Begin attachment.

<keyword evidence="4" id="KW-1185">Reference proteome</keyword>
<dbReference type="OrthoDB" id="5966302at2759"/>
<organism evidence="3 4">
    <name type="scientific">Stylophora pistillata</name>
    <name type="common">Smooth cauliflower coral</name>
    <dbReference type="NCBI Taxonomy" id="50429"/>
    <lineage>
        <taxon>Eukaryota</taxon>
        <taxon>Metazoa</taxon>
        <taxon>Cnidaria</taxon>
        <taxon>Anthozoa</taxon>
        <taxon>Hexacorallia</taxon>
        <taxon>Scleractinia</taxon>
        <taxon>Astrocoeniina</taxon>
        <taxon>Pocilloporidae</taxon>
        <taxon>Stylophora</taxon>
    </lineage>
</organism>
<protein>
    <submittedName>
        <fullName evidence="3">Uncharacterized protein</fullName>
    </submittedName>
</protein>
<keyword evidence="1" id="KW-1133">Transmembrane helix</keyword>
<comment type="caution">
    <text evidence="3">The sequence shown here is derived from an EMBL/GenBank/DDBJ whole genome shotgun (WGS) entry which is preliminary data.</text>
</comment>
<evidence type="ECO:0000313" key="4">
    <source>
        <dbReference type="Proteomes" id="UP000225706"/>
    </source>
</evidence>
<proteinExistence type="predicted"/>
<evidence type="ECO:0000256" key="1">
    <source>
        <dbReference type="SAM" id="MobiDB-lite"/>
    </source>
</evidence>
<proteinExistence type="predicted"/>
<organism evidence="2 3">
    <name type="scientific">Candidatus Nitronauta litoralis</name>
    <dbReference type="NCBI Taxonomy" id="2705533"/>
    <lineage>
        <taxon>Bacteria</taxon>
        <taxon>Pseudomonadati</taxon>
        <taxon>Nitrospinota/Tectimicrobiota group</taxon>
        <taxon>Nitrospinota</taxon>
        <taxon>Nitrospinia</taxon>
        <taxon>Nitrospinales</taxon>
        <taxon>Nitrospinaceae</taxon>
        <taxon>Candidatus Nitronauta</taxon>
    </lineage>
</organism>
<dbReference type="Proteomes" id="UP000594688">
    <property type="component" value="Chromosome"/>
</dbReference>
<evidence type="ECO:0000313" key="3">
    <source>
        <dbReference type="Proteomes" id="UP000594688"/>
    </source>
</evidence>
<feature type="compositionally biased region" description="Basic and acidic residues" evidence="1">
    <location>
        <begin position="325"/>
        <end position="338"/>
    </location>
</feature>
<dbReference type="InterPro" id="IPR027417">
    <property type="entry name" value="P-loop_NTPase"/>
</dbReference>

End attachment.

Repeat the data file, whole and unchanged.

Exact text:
<keyword evidence="4" id="KW-1185">Reference proteome</keyword>
<dbReference type="OrthoDB" id="5966302at2759"/>
<organism evidence="3 4">
    <name type="scientific">Stylophora pistillata</name>
    <name type="common">Smooth cauliflower coral</name>
    <dbReference type="NCBI Taxonomy" id="50429"/>
    <lineage>
        <taxon>Eukaryota</taxon>
        <taxon>Metazoa</taxon>
        <taxon>Cnidaria</taxon>
        <taxon>Anthozoa</taxon>
        <taxon>Hexacorallia</taxon>
        <taxon>Scleractinia</taxon>
        <taxon>Astrocoeniina</taxon>
        <taxon>Pocilloporidae</taxon>
        <taxon>Stylophora</taxon>
    </lineage>
</organism>
<protein>
    <submittedName>
        <fullName evidence="3">Uncharacterized protein</fullName>
    </submittedName>
</protein>
<keyword evidence="1" id="KW-1133">Transmembrane helix</keyword>
<comment type="caution">
    <text evidence="3">The sequence shown here is derived from an EMBL/GenBank/DDBJ whole genome shotgun (WGS) entry which is preliminary data.</text>
</comment>
<evidence type="ECO:0000313" key="4">
    <source>
        <dbReference type="Proteomes" id="UP000225706"/>
    </source>
</evidence>
<proteinExistence type="predicted"/>
<evidence type="ECO:0000256" key="1">
    <source>
        <dbReference type="SAM" id="MobiDB-lite"/>
    </source>
</evidence>
<proteinExistence type="predicted"/>
<organism evidence="2 3">
    <name type="scientific">Candidatus Nitronauta litoralis</name>
    <dbReference type="NCBI Taxonomy" id="2705533"/>
    <lineage>
        <taxon>Bacteria</taxon>
        <taxon>Pseudomonadati</taxon>
        <taxon>Nitrospinota/Tectimicrobiota group</taxon>
        <taxon>Nitrospinota</taxon>
        <taxon>Nitrospinia</taxon>
        <taxon>Nitrospinales</taxon>
        <taxon>Nitrospinaceae</taxon>
        <taxon>Candidatus Nitronauta</taxon>
    </lineage>
</organism>
<dbReference type="Proteomes" id="UP000594688">
    <property type="component" value="Chromosome"/>
</dbReference>
<evidence type="ECO:0000313" key="3">
    <source>
        <dbReference type="Proteomes" id="UP000594688"/>
    </source>
</evidence>
<feature type="compositionally biased region" description="Basic and acidic residues" evidence="1">
    <location>
        <begin position="325"/>
        <end position="338"/>
    </location>
</feature>
<dbReference type="InterPro" id="IPR027417">
    <property type="entry name" value="P-loop_NTPase"/>
</dbReference>